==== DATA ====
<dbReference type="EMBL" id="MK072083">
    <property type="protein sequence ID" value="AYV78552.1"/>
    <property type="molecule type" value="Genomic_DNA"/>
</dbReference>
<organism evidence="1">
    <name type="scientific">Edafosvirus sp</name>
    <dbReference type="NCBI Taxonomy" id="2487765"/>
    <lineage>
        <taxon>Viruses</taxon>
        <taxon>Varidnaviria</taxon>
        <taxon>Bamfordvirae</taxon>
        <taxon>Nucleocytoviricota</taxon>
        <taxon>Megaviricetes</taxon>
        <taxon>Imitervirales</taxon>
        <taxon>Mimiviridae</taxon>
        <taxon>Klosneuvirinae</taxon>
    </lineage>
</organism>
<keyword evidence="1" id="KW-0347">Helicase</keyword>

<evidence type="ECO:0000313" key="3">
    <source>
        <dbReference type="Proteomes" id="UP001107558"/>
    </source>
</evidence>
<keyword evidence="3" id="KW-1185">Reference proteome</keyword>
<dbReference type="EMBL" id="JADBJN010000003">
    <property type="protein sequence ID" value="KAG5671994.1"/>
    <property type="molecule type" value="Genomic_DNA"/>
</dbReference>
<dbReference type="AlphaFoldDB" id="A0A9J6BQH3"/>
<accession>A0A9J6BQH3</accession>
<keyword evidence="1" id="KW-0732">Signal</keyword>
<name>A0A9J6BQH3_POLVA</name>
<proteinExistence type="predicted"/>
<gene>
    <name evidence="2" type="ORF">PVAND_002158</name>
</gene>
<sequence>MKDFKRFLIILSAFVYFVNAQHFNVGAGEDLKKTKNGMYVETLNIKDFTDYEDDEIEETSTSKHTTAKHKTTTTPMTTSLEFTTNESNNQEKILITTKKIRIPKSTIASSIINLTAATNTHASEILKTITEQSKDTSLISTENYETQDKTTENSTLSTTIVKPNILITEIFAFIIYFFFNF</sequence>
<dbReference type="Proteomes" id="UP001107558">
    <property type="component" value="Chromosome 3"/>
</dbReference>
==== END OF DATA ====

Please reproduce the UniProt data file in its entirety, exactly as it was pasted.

<dbReference type="EMBL" id="MK072083">
    <property type="protein sequence ID" value="AYV78552.1"/>
    <property type="molecule type" value="Genomic_DNA"/>
</dbReference>
<organism evidence="1">
    <name type="scientific">Edafosvirus sp</name>
    <dbReference type="NCBI Taxonomy" id="2487765"/>
    <lineage>
        <taxon>Viruses</taxon>
        <taxon>Varidnaviria</taxon>
        <taxon>Bamfordvirae</taxon>
        <taxon>Nucleocytoviricota</taxon>
        <taxon>Megaviricetes</taxon>
        <taxon>Imitervirales</taxon>
        <taxon>Mimiviridae</taxon>
        <taxon>Klosneuvirinae</taxon>
    </lineage>
</organism>
<keyword evidence="1" id="KW-0347">Helicase</keyword>

<evidence type="ECO:0000313" key="3">
    <source>
        <dbReference type="Proteomes" id="UP001107558"/>
    </source>
</evidence>
<keyword evidence="3" id="KW-1185">Reference proteome</keyword>
<dbReference type="EMBL" id="JADBJN010000003">
    <property type="protein sequence ID" value="KAG5671994.1"/>
    <property type="molecule type" value="Genomic_DNA"/>
</dbReference>
<dbReference type="AlphaFoldDB" id="A0A9J6BQH3"/>
<accession>A0A9J6BQH3</accession>
<keyword evidence="1" id="KW-0732">Signal</keyword>
<name>A0A9J6BQH3_POLVA</name>
<proteinExistence type="predicted"/>
<gene>
    <name evidence="2" type="ORF">PVAND_002158</name>
</gene>
<sequence>MKDFKRFLIILSAFVYFVNAQHFNVGAGEDLKKTKNGMYVETLNIKDFTDYEDDEIEETSTSKHTTAKHKTTTTPMTTSLEFTTNESNNQEKILITTKKIRIPKSTIASSIINLTAATNTHASEILKTITEQSKDTSLISTENYETQDKTTENSTLSTTIVKPNILITEIFAFIIYFFFNF</sequence>
<dbReference type="Proteomes" id="UP001107558">
    <property type="component" value="Chromosome 3"/>
</dbReference>